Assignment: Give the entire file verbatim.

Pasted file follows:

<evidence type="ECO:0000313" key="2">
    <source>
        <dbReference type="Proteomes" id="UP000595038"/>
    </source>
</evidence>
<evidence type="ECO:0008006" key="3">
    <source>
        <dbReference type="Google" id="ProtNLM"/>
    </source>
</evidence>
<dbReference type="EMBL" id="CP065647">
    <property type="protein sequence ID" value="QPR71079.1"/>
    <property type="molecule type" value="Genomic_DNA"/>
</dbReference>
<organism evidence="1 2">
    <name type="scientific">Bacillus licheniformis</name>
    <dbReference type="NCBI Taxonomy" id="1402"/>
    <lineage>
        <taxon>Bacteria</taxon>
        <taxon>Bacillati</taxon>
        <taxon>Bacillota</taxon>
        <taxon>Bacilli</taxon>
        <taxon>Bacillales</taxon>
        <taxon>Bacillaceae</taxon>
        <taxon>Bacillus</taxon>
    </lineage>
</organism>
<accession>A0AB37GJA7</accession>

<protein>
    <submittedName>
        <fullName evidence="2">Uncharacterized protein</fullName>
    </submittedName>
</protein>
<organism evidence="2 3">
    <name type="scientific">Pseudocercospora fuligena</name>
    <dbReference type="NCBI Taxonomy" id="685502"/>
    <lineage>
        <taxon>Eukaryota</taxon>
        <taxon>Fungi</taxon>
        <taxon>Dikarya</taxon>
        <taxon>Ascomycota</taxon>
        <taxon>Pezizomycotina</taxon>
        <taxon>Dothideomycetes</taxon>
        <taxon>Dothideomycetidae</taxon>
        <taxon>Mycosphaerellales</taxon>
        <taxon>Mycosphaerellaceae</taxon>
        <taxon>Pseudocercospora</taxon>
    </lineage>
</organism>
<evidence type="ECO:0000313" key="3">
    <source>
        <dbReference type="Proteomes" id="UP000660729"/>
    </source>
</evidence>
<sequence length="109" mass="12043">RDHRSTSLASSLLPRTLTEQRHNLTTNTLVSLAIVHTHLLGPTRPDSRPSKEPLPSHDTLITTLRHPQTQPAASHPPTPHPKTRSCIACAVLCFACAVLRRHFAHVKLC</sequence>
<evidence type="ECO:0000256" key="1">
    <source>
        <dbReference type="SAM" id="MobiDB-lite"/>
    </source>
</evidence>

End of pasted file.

<evidence type="ECO:0000313" key="2">
    <source>
        <dbReference type="Proteomes" id="UP000595038"/>
    </source>
</evidence>
<evidence type="ECO:0008006" key="3">
    <source>
        <dbReference type="Google" id="ProtNLM"/>
    </source>
</evidence>
<dbReference type="EMBL" id="CP065647">
    <property type="protein sequence ID" value="QPR71079.1"/>
    <property type="molecule type" value="Genomic_DNA"/>
</dbReference>
<organism evidence="1 2">
    <name type="scientific">Bacillus licheniformis</name>
    <dbReference type="NCBI Taxonomy" id="1402"/>
    <lineage>
        <taxon>Bacteria</taxon>
        <taxon>Bacillati</taxon>
        <taxon>Bacillota</taxon>
        <taxon>Bacilli</taxon>
        <taxon>Bacillales</taxon>
        <taxon>Bacillaceae</taxon>
        <taxon>Bacillus</taxon>
    </lineage>
</organism>
<accession>A0AB37GJA7</accession>

<protein>
    <submittedName>
        <fullName evidence="2">Uncharacterized protein</fullName>
    </submittedName>
</protein>
<organism evidence="2 3">
    <name type="scientific">Pseudocercospora fuligena</name>
    <dbReference type="NCBI Taxonomy" id="685502"/>
    <lineage>
        <taxon>Eukaryota</taxon>
        <taxon>Fungi</taxon>
        <taxon>Dikarya</taxon>
        <taxon>Ascomycota</taxon>
        <taxon>Pezizomycotina</taxon>
        <taxon>Dothideomycetes</taxon>
        <taxon>Dothideomycetidae</taxon>
        <taxon>Mycosphaerellales</taxon>
        <taxon>Mycosphaerellaceae</taxon>
        <taxon>Pseudocercospora</taxon>
    </lineage>
</organism>
<evidence type="ECO:0000313" key="3">
    <source>
        <dbReference type="Proteomes" id="UP000660729"/>
    </source>
</evidence>
<sequence length="109" mass="12043">RDHRSTSLASSLLPRTLTEQRHNLTTNTLVSLAIVHTHLLGPTRPDSRPSKEPLPSHDTLITTLRHPQTQPAASHPPTPHPKTRSCIACAVLCFACAVLRRHFAHVKLC</sequence>
<evidence type="ECO:0000256" key="1">
    <source>
        <dbReference type="SAM" id="MobiDB-lite"/>
    </source>
</evidence>